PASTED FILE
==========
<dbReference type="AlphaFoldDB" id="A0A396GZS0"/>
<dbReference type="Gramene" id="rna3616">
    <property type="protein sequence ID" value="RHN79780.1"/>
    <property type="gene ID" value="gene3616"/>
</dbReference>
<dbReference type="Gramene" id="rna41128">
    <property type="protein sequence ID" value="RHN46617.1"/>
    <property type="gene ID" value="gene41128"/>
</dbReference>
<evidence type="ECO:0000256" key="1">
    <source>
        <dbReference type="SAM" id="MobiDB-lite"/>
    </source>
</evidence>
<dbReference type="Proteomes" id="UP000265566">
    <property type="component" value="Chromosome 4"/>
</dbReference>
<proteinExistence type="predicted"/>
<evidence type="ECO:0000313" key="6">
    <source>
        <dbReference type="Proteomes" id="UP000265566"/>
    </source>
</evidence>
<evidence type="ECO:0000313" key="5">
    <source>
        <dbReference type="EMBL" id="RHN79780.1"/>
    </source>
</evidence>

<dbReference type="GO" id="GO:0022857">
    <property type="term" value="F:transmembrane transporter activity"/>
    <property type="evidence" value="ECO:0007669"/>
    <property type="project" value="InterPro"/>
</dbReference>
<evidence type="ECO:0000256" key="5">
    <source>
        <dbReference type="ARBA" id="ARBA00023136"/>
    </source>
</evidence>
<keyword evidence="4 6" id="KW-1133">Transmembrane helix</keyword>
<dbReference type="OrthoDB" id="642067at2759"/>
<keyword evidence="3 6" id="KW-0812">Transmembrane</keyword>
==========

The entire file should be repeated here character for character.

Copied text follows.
<dbReference type="AlphaFoldDB" id="A0A396GZS0"/>
<dbReference type="Gramene" id="rna3616">
    <property type="protein sequence ID" value="RHN79780.1"/>
    <property type="gene ID" value="gene3616"/>
</dbReference>
<dbReference type="Gramene" id="rna41128">
    <property type="protein sequence ID" value="RHN46617.1"/>
    <property type="gene ID" value="gene41128"/>
</dbReference>
<evidence type="ECO:0000256" key="1">
    <source>
        <dbReference type="SAM" id="MobiDB-lite"/>
    </source>
</evidence>
<dbReference type="Proteomes" id="UP000265566">
    <property type="component" value="Chromosome 4"/>
</dbReference>
<proteinExistence type="predicted"/>
<evidence type="ECO:0000313" key="6">
    <source>
        <dbReference type="Proteomes" id="UP000265566"/>
    </source>
</evidence>
<evidence type="ECO:0000313" key="5">
    <source>
        <dbReference type="EMBL" id="RHN79780.1"/>
    </source>
</evidence>

<dbReference type="GO" id="GO:0022857">
    <property type="term" value="F:transmembrane transporter activity"/>
    <property type="evidence" value="ECO:0007669"/>
    <property type="project" value="InterPro"/>
</dbReference>
<evidence type="ECO:0000256" key="5">
    <source>
        <dbReference type="ARBA" id="ARBA00023136"/>
    </source>
</evidence>
<keyword evidence="4 6" id="KW-1133">Transmembrane helix</keyword>
<dbReference type="OrthoDB" id="642067at2759"/>
<keyword evidence="3 6" id="KW-0812">Transmembrane</keyword>